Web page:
Security week 8

Stay safe. We bring you our regular weekly overview of security news.

Tightening security after the attack on the Colonial Pipeline

The Department of Homeland Security has announced new security requirements to protect oil pipelines after Colonial Pipeline became the victim of an attack and was forced to suspend its operations. From now on, operators of such facilities are required to report any confirmed or potential cyber security incident. They must also establish computer security coordinators available 24/7 and report all risks and security deficiencies and countermeasures taken by the Transportation Security Administration (TSA) and CISA.

The US army has tightened the conditions for working from home for a while

IoT devices capable of automatically recording sound have been placed on a list of prohibited articles that may be present in a room intended for teleworking. The restriction applies to private smartphones, tablets, personal assistants (e.g. Siri, Cortana, “hey, Google”) etc. Restrictions must be respected by military and civilian staff, but also by contractors. After a few days, however, the army canceled the policy, saying that further staffing steps were needed. It is not clear whether the policy will be reintroduced and it also depends on the amount of telework after the end of the pandemic measures. In any case, the idea of the potential leakage of trusted information through such devices is interesting.

The hackers affected the Swedish database of infectious diseases with their attacks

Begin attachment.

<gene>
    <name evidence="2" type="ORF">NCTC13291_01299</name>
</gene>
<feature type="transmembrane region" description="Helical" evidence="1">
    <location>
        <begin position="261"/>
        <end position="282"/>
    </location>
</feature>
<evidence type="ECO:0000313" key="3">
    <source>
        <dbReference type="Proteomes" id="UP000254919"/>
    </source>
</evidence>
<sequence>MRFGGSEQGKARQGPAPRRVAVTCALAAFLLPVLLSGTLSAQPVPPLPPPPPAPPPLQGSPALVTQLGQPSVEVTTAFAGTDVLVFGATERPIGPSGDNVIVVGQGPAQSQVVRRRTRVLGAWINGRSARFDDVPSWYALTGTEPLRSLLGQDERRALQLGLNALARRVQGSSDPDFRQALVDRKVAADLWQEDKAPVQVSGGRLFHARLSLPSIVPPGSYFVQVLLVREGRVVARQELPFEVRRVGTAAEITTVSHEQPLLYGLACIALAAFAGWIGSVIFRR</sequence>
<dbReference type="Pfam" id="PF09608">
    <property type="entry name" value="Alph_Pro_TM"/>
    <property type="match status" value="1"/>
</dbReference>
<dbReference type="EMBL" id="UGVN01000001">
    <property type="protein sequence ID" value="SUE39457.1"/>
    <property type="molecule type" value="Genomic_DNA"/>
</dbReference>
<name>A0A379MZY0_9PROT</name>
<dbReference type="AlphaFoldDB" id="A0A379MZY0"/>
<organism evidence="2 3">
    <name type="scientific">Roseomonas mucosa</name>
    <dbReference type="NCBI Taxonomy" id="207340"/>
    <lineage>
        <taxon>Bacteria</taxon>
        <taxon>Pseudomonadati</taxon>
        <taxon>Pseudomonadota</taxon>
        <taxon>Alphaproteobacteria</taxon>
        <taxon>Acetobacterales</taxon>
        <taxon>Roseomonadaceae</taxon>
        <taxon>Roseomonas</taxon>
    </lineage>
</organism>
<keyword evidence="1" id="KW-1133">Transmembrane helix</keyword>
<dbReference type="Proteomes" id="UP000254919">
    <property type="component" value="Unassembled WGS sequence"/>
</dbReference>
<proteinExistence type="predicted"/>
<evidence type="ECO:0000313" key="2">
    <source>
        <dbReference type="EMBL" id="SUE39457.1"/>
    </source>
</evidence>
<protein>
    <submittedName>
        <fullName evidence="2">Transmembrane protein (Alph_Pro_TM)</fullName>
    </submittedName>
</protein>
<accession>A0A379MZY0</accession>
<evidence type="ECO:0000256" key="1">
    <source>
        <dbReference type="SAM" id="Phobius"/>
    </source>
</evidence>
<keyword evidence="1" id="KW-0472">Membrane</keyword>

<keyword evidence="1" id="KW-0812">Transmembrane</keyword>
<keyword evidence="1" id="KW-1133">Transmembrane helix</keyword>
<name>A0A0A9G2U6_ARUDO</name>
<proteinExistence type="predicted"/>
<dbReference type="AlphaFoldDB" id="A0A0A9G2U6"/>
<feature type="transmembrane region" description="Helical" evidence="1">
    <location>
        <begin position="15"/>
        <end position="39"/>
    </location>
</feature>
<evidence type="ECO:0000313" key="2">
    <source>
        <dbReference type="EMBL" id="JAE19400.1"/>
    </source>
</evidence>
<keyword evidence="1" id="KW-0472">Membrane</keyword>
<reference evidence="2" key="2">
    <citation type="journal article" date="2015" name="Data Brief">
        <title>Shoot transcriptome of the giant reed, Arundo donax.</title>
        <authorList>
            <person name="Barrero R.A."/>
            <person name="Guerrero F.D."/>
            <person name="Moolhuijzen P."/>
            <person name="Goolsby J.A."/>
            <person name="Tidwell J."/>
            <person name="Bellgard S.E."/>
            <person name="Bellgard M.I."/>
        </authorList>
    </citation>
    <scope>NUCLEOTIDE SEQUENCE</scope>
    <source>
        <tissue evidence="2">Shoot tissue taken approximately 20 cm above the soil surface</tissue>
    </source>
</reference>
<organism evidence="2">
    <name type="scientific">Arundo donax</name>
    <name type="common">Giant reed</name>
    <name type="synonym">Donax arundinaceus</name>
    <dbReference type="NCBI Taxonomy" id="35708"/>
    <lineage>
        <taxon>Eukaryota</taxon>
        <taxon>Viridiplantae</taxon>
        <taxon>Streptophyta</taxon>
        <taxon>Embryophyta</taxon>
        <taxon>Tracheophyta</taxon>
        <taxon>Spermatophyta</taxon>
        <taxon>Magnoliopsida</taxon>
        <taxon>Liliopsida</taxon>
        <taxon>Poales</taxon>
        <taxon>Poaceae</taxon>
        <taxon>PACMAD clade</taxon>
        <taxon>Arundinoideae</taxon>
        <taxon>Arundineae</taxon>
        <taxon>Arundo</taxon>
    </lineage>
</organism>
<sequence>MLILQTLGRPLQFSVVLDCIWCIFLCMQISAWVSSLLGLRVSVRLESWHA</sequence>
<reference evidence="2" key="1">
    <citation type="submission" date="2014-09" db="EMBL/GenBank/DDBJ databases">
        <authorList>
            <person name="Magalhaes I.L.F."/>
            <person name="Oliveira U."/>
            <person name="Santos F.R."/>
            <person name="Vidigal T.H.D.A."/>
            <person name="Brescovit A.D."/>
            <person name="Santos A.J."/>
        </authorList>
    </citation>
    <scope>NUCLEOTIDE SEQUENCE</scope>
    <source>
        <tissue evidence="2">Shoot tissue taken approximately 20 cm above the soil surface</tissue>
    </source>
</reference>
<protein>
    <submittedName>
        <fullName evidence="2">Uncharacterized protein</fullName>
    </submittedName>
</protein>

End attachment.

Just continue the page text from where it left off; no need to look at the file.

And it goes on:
The Swedish Public Health Agency (Folkhälsomyndigheten) had to shut down SmiNet, a database of infectious diseases, after becoming the target of several attacks. During this period, SmiNet is also used for statistical reports regarding the Covid-19 pandemic. It is currently being examined whether sensitive personal data has been compromised.

The food giant became the target of a hacker attack

Food company JBS has confirmed that it had been the victim of an attack that affected its systems in North America and Australia. At present, it is not known if the customer, supplier or employee data have leaked. The details of the attack are unknown. The FBI issued a short statement attributing the attack to ransomware gang REvil.

The US government plans to catch the hackers behind the attack on the Colonial Pipeline

The hackers who attacked the Colonial Pipline have become persons of interest of the US government. Although Joe Biden said no country-linked group was behind the attack, it is clear that they operate from Russia. However, he expects the Russian government to cooperate in resolving this case. The company, meanwhile, has paid a $ 5 million ransom to resume fuel supplies. Despite paying the ransom, the decryption tool turned out to be slow and the company still had to rely mainly on its reserves. The ransom was paid despite the FBI and CISA strongly warn against such a procedure.